They glow with the blue of slide film – but they bring back so many memories of their making. I picture glass jars full of flowers across my workroom’s white tabletop (now a happy room with Lady Baby’s teepee and toys – times change) and many hours spent observing these flowers to try and render them in watercolor.

The Himalayan blue poppies (with small yellow Welsh poppies) grew in my garden – and now I remember that they were painted in the garden because I couldn’t bear to cut them. I perched on the edge of a garden chair, paper balanced on a little table (that now lives again as a bedside table at Downtown Abbey) – trying to capture their palette of blues.

And this triptych – each panel a full sheet of watercolor paper 30″x22″ – the flowers from a friend’s very fine garden in Anchorage – in September. Lupine, foxglove, poppies, lilies, lavatera, malva, anenome, sweet peas – the painting took ages, flowers collapsing, water cloudy by the end. Was a huge ordeal for the framer – but the gallery sold it – and I’ve always wondered what it looks like in place.


And sweet peas – my favorite flower – a joy to draw and paint with their tendrils and shadowed petals – a deconstructed bouquet scattered on the page. Painted on another full sheet of watercolor paper, hot press (for all these paintings). I entered this in Watercolor U.S.A.’s annual competition, and it won an honorable mention and a big box of fine watercolor paper. I was thrilled!

Sweet Peas

Thank you for indulging this walk down a floral memory lane. I could add more – but it’s November – time to put away flower things  – for now. (Oh, except those Red House West florals!)

“Red House West”

A spirit-lifting announcement today! I want to point you toward a newly launched blog – “Red House West” – a partnership between Mrs. Hughes and a dear friend of hers. By happenstance, though now separated by geography, each lives in a vintage red house.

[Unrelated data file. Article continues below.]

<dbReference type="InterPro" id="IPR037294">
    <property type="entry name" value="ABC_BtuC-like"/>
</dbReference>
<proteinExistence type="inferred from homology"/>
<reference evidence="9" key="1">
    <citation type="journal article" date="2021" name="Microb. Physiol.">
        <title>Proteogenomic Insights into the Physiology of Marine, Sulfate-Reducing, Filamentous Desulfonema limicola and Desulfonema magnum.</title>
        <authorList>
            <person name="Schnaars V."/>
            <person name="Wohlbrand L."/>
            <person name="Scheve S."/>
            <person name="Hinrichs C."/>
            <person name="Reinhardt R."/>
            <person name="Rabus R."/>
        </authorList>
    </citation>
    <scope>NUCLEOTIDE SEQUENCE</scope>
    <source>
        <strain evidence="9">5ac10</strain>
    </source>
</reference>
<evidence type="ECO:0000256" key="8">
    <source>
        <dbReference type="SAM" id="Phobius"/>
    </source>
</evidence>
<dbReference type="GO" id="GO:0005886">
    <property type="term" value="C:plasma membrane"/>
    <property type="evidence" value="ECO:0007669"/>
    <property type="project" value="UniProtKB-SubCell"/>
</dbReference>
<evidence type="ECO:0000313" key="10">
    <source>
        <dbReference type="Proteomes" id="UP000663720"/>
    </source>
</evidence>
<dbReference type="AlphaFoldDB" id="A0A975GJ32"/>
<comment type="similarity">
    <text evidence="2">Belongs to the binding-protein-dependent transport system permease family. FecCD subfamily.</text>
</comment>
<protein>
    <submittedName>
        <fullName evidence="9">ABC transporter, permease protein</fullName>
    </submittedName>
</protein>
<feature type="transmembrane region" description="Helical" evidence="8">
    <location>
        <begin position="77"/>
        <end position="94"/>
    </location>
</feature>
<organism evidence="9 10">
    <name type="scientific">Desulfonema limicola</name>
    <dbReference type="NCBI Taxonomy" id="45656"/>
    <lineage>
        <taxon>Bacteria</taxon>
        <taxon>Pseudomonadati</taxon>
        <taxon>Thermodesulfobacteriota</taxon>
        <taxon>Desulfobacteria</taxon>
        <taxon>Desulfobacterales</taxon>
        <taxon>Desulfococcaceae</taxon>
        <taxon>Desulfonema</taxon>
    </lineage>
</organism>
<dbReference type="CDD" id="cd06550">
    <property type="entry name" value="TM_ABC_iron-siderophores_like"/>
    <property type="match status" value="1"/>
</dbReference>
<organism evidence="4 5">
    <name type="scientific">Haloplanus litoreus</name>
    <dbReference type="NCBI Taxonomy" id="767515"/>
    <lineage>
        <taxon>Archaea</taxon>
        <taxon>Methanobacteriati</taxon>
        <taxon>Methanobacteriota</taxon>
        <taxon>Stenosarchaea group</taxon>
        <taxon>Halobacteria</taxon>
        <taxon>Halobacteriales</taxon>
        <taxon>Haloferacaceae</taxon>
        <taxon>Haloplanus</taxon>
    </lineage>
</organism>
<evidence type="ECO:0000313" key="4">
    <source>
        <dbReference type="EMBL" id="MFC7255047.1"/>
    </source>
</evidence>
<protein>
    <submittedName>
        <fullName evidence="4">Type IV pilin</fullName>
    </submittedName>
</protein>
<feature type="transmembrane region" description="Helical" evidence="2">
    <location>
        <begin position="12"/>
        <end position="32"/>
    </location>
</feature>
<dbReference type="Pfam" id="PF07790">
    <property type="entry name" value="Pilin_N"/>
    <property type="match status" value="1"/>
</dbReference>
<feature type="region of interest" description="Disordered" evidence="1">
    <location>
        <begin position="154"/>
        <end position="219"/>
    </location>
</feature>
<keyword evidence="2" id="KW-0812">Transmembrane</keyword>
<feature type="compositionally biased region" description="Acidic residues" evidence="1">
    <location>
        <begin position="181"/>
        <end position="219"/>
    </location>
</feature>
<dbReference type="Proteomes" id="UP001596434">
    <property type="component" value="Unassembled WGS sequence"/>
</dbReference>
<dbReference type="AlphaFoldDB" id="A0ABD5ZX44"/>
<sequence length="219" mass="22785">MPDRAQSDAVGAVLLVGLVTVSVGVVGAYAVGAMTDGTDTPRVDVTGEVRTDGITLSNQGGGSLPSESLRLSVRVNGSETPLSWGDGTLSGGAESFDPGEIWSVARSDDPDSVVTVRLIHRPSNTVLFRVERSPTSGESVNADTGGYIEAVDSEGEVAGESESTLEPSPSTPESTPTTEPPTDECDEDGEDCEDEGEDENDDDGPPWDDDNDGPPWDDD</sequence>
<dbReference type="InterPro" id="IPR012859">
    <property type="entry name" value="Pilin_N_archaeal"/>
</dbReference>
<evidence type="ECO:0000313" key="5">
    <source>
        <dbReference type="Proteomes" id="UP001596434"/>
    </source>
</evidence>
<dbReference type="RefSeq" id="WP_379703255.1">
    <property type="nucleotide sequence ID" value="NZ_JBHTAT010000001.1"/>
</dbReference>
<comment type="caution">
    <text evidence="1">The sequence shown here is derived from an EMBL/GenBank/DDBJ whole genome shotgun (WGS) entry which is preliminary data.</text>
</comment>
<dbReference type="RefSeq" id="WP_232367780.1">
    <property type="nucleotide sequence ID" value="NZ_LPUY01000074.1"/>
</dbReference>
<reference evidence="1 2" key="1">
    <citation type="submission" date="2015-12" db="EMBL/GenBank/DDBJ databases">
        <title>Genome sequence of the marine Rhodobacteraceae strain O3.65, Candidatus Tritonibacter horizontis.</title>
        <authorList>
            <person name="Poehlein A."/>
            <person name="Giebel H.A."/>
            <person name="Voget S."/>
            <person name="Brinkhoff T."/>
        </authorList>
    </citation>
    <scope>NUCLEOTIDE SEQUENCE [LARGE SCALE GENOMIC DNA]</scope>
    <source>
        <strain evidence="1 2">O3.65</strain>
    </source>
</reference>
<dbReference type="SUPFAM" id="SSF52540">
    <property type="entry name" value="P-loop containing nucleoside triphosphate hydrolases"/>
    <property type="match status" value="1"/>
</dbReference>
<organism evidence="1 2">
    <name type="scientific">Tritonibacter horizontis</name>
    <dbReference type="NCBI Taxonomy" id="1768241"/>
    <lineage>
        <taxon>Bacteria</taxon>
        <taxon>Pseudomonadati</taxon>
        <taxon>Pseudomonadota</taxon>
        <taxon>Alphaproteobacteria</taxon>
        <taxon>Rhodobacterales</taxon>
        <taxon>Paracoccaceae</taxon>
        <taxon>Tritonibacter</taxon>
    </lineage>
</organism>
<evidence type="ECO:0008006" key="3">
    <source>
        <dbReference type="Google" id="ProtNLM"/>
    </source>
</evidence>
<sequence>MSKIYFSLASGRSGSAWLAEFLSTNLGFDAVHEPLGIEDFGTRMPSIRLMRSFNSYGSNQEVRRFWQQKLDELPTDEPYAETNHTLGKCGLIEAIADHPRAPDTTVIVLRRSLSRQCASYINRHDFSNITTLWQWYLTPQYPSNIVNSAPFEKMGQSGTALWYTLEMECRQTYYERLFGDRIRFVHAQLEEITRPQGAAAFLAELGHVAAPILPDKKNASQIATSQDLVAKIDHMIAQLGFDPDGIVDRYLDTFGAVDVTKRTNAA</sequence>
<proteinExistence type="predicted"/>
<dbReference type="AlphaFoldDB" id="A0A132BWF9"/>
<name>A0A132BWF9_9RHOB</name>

The blog’s tag line reads “two old friends and two old houses,” but the proprietors of this blog are not at all old. Their friendship is long and strong though, and the tale of their houses, and what they are inspired to make of them, promises to be the foundation for a pleasurable and interesting blog.

“Red House West” will be about how you find furnishings and do things to houses when you don’t live in Brooklyn or Los Angeles or any hotbed of design. These bloggers love “thrifting” and fixing up. They love design, write well, have terrific senses of humor, and find much to contend with – and potential – in their old houses.

They aim to post three times a week, and on Fridays will feature “Good Scores” – intriguing finds from local second-hand shops or online sellers – inviting readers to submit their own discoveries.

It’s very exciting to watch such a creative endeavor begin, and I wish them every success! I hope “Her spirits rose…” readers will have a peek at “Red House West” – its fun to be in on the beginning.

The address is simply: – please stop by!